24 years ago on Good Friday my father had a heart attack and was taken into hospital. He died a few days later leaving me with the strong feeling that he was failed by the NHS because it was holiday time and the hospital was not staffed the way it would have been during a normal week. Instead there seemed to be a large number of young inexperienced doctors and no Consultant.
Naturally it has left me with a feeling of inadequacy. I was unable to influence things at the time and that when my father needed me most I was unable to look after him. Such thoughts are futile of course but understandable. I didn’t ask all the right questions nor push hard for the things that might have made a difference. Back then most of us were just not used to making a fuss. At such times we put our complete trust in the nurses and doctors and did not question their judgement. Knowledge and experience are valuable commodities at such times and I like to think I am better equipped now.
It seems I am far from alone in these concerns and feelings. It was not too long ago that businessman Gerry Robinson made a series of programmes on trouble shooting big organisations. He looked at the way hospitals are run and at the time made a number of insightful suggestions about the particular hospital that he was using as his test case. I seem to recall that he had considerable trouble trying to get the operating theatres fully used throughout the night time and weekends, despite the long waiting lists. The causes were largely administrative and the arrogance and lack of cooperation from the professionals.
Much of our world today runs on a 24/7 basis supermarkets, banking, online shopping, services which we don’t often need to access immediately but do so for our own convenience. Hospital health care is very different. Sometimes we need it immediately and it is not always through the route of A&E.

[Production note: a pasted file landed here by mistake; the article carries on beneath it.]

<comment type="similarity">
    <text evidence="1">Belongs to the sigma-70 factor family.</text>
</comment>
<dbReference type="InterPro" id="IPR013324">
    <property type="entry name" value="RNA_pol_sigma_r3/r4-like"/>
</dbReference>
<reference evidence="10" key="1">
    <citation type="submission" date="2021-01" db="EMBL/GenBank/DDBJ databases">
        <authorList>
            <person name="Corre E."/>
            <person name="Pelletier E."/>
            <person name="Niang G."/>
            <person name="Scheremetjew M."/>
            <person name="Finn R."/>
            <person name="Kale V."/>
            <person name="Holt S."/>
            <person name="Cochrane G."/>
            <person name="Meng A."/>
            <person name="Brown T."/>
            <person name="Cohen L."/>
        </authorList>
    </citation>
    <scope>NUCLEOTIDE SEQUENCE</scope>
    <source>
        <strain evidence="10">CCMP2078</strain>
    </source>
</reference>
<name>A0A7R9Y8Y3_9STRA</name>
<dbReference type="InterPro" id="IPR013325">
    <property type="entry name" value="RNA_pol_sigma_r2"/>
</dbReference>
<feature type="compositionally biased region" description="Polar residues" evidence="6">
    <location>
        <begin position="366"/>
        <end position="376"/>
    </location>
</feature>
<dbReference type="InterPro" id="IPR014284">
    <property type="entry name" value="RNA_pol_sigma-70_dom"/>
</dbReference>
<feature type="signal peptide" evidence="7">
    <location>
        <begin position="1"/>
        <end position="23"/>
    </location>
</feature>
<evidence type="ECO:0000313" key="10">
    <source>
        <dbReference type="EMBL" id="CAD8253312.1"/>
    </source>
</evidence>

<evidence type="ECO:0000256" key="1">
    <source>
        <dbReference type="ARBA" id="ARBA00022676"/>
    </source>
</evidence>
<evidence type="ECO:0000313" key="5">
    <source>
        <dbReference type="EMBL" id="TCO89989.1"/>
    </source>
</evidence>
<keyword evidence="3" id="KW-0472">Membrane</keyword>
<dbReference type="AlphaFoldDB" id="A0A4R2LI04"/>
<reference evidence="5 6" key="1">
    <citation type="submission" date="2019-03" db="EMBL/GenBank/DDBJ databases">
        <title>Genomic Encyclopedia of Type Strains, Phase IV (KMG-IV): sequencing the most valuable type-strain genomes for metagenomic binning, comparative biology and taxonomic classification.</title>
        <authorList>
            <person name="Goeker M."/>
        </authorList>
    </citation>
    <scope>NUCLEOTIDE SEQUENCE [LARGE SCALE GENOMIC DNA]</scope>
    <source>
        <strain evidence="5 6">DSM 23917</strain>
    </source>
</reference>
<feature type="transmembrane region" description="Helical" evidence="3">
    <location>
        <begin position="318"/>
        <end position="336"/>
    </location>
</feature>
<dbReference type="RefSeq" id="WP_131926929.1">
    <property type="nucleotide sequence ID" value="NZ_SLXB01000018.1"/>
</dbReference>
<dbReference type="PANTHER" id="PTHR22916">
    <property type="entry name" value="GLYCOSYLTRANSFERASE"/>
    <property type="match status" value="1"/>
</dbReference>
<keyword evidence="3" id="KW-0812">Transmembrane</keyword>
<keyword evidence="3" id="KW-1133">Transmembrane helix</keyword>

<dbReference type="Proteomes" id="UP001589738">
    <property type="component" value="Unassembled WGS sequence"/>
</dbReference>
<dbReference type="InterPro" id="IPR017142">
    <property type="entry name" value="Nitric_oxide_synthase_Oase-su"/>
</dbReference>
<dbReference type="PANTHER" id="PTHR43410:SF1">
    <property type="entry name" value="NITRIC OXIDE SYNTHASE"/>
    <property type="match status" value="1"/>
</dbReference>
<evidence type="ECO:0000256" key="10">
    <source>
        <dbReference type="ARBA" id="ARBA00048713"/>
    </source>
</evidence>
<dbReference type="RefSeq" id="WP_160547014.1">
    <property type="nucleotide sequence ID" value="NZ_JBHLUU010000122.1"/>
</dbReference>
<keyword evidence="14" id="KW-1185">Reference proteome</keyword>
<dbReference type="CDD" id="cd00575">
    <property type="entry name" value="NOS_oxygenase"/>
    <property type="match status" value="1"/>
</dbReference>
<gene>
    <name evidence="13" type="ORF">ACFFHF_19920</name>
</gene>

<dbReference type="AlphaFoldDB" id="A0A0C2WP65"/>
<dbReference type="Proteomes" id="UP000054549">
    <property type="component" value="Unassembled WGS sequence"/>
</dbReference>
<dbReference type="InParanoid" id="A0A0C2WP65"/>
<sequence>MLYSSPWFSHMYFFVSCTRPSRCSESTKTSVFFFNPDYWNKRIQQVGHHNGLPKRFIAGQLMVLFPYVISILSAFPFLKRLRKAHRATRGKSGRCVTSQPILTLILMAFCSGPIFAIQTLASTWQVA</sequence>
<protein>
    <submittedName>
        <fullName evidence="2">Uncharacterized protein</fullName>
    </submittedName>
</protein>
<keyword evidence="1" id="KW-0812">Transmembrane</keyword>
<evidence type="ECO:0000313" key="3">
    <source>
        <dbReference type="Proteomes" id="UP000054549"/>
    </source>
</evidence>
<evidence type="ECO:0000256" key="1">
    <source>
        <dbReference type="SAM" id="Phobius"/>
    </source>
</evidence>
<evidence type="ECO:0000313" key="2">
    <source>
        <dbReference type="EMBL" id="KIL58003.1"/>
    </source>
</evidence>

Recently I read of one case where an elderly lady, admitted as an in-patient for a relatively minor operation, declined rapidly in the ensuing 24 hours. The junior doctor at the time explained that her underlying cancer was almost certainly the cause and that she would be unlikely to live throughout the next 36 hours. It was a Sunday and the Consultant was not in the hospital but on holiday. The junior doctor displayed a “shrug of the shoulders” attitude, seemingly preferring to let a patient die than disturb the holiday of a Consultant. Dogged persistence with help from some of the similarly concerned nursing staff led to the Consultant, who was on call, returning to the hospital. He immediately realised that the essential medication normally taken by the patient had been stopped for the operation and not re-started again. The elderly lady, I am assured, would certainly have died over the next few hours. She lived to tell the tale.
I wish I had shown similar dogged determination 24 years ago. If a similar thing happened again then I like to think I would. However, I also like to think that 24 years later it wouldn’t be necessary but something tells me it might.